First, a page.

Great Canadian Gaming Corporation (GCGC) did not put profit before people, the company’s lawyer Mark Skwarok asserted at the Commission of Inquiry into Money Laundering in B.C. online Tuesday.
Case in point, said Skwarok, is when casino staff reported an apparent sexual assault of a colleague by a VIP gambler to authorities. Skwarok suggested it stands to reason if the casino was so concerned about upsetting a high roller in fear of losing his table play, it would not have reported how he groped a female employee.
“So, would you say this is an example of putting compliance ahead of revenue?” Skwarok asked B.C. Lottery Corporation investigator Daryl Tottenham, who had previously stated how service providers, such as GCGC, were concerned about revenue loss from the sanctioning of VIP players.
Skwarok’s assertion contradicts an April 30, 2018, report by Paladin Security on how VIP players at Richmond’s River Rock Casino and Resort received preferential treatment, and, according to staff, the company failed to report numerous incidents. This included one unreported sexual assault that Paladin determined to be “founded.”
Nevertheless, Skwarok pressed on with his cross-examination of Tottenham.
Skwarok also noted that the Richmond casino upgraded its camera systems to “above and beyond” the standards set by BCLC.
As well, Skwarok said there were times casino staff expressed concerns about a lack of police presence to deal with suspected loan sharks.
Preceding Skwarok’s cross-examination, Tottenham told Commissioner Austin Cullen how gaming service providers, such as GCGC, worried about sanctions against VIP players impacting their bottom line.
Tottenham had testified last week that BCLC was responsive to the service provider's concerns about losing revenue, and this constrained the actions that investigators were permitted to take, such as being instructed in 2012 by BCLC executive Terry Towns to not interview VIPs.
Skwarok suggested to Tottenham that this did not prevent BCLC investigators from obtaining information about a possibly suspicious patron via casino staff, who presumably would make a VIP more comfortable in a line of questioning.
Tottenham’s testimony also prompted questions from Chantelle Rajotte, counsel for the Gaming Policy and Enforcement Branch (GPEB).
Rajotte focused her questions on the notion BCLC may have also considered revenue over enforcement of suspicious activity, as has been suggested by whistleblowers. BCLC is the Crown agency that licenses gaming venues, promotes gambling and disperses net revenue to the provincial government. GPEB regulates gaming sites, not unlike the Nevada Gaming Commission.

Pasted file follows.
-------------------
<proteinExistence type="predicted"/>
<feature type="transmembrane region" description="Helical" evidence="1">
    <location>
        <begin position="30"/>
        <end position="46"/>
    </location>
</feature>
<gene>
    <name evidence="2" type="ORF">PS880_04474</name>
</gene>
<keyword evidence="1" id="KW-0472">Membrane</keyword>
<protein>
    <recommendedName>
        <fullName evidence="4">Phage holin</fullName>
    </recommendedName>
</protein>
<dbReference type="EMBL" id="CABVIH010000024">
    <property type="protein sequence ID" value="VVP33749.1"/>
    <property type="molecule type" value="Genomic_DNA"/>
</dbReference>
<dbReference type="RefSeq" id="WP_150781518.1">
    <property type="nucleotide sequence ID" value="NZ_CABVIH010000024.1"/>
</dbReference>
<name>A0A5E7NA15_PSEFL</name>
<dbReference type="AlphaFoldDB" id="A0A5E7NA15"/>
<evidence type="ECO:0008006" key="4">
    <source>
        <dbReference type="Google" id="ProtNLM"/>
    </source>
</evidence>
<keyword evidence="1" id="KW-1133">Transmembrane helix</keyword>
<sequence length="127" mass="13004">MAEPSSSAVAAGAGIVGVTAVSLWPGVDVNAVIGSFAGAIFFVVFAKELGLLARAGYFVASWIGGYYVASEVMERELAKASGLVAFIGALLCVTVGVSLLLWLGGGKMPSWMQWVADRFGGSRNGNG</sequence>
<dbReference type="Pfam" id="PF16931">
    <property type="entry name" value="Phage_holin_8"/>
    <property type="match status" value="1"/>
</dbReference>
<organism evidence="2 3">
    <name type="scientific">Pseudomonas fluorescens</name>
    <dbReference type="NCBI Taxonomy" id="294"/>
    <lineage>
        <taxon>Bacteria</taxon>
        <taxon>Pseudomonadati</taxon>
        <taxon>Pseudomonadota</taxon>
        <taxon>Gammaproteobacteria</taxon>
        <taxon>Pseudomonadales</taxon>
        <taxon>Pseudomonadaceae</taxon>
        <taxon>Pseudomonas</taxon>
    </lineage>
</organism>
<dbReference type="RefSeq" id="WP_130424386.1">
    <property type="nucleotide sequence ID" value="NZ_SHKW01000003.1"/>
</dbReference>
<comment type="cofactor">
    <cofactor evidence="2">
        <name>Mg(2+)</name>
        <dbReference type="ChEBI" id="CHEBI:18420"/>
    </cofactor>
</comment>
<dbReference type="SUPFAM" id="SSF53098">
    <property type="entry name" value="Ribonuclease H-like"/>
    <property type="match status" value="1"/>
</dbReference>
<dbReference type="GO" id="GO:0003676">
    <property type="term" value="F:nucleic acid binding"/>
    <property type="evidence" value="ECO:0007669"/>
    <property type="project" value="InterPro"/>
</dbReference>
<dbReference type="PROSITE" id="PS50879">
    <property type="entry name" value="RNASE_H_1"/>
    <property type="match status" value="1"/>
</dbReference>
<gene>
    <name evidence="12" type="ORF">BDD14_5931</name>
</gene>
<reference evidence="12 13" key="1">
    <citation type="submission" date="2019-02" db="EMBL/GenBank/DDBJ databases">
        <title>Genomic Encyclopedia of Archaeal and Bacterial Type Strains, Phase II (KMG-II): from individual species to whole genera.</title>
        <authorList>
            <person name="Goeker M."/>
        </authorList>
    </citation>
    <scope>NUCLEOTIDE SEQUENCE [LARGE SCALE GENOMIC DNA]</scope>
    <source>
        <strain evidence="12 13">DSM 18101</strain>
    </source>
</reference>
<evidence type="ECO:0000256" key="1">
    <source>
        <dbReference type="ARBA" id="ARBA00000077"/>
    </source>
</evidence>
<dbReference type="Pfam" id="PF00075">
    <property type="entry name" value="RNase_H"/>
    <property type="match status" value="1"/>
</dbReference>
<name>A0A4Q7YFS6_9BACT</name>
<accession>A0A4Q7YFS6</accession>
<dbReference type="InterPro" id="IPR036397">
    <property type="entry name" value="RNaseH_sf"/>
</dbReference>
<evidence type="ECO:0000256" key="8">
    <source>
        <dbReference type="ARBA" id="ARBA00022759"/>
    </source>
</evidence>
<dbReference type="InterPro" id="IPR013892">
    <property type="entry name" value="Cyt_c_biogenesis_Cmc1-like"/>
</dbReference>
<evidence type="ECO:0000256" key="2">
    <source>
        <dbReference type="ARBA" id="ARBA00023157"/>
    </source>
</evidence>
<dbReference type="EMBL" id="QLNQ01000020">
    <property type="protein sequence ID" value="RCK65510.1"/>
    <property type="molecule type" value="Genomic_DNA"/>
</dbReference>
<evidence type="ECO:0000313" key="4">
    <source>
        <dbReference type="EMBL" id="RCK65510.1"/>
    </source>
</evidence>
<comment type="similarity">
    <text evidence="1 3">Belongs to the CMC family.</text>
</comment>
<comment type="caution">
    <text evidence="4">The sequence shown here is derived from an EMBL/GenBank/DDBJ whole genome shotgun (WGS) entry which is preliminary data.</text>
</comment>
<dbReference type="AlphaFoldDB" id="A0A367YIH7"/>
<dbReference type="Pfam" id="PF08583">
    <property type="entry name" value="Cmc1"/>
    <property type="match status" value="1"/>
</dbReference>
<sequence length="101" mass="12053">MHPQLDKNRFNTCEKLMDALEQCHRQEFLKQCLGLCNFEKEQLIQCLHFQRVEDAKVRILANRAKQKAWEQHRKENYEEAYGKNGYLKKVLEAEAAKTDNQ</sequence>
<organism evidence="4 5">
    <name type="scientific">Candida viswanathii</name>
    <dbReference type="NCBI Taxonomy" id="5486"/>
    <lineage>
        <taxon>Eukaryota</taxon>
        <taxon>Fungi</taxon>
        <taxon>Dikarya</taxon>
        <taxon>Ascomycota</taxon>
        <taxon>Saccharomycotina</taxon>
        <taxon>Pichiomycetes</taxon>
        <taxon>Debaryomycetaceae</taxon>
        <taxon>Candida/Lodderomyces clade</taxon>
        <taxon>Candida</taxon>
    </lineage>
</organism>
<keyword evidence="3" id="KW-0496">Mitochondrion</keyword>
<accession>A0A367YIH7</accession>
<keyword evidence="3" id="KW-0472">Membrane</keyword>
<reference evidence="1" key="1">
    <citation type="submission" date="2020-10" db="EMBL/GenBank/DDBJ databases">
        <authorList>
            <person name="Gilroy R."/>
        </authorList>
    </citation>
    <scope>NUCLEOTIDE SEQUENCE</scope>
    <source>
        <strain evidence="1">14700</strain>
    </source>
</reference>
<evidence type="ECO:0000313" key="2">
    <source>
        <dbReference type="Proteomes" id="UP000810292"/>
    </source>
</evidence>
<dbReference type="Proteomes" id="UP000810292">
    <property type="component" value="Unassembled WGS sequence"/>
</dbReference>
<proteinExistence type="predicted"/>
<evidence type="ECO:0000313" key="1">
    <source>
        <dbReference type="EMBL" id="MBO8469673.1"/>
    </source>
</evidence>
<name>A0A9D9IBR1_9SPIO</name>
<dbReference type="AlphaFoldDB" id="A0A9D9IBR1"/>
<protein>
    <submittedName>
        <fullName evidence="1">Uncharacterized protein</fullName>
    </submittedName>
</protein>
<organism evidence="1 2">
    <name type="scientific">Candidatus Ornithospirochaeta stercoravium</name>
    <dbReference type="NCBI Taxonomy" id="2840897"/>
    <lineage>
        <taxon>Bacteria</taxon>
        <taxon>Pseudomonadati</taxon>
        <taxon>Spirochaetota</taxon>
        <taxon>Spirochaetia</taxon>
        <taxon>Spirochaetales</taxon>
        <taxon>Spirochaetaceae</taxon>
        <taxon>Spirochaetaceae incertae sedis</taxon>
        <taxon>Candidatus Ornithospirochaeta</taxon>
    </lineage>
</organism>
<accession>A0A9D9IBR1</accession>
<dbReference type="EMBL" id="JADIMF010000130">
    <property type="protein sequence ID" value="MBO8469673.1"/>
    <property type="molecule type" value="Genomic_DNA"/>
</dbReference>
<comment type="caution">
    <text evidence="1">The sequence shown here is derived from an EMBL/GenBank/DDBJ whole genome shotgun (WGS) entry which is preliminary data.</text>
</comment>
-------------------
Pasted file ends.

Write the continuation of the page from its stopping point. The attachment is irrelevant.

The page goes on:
Rajotte noted a September 2015 email from Tottenham’s supervisor Ross Alderson noting their then-boss Robert Kroeker, BCLC vice-president of security and compliance, had asked for the total drop figures of a VIP patron about to face sanctions.
“There was clearly going to be a huge impact on the service providers when we did this and it was my understanding when they’re looking for table drop they are looking for that kind of data because they have to have that conversation, obviously, with the service provider and senior management,” said Tottenham.
However, Tottenham maintained it was only a matter of BCLC being considerate and accommodating to the casinos to inform them of the potential revenue impact to the business. Tottenham said revenue loss played no role in BCLC’s decision making.
“We didn’t want to just drop this on the sites and all of a sudden, boom, 10 or 20 of their players are now on sourced-cash conditions,” Tottenham elaborated.
“Senior management, in part the VP [Kroeker], wanted to be able to reach out with the service providers in advance …because that didn’t necessarily happen with Jia Gao,” said Tottenham, referring to the most lucrative high roller at the time.
“The revenue concern from the perspective of BCLC was not an issue,” said Tottenham.
The commission has heard varied testimony about what regulatory and law enforcement agencies (BCLC, GPEB, RCMP, FINTRAC) may have failed to prevent money laundering in B.C. casinos. The commission has heard of how bags of $20 bills, amounting to hundreds of thousands of dollars, were routinely deposited at cages for years on end (around 2010-17). As such, each agency has been represented by their own set of lawyers, such as Rajotte.
Tottenham was also cross-examined by Olivia French, counsel for the Canadian government, including the RCMP.
Tottenham had previously said he was unaware of any action being undertaken by police, but as French noted, police would never provide details to BCLC of a criminal investigation, if there was one.
Indeed there was one called E-Pirate — that tracked connections between organized crime and underground banks from China — however charges were dropped in November 2018.
In the coming months the inquiry will also examine how money laundering may have impacted Vancouver’s housing market.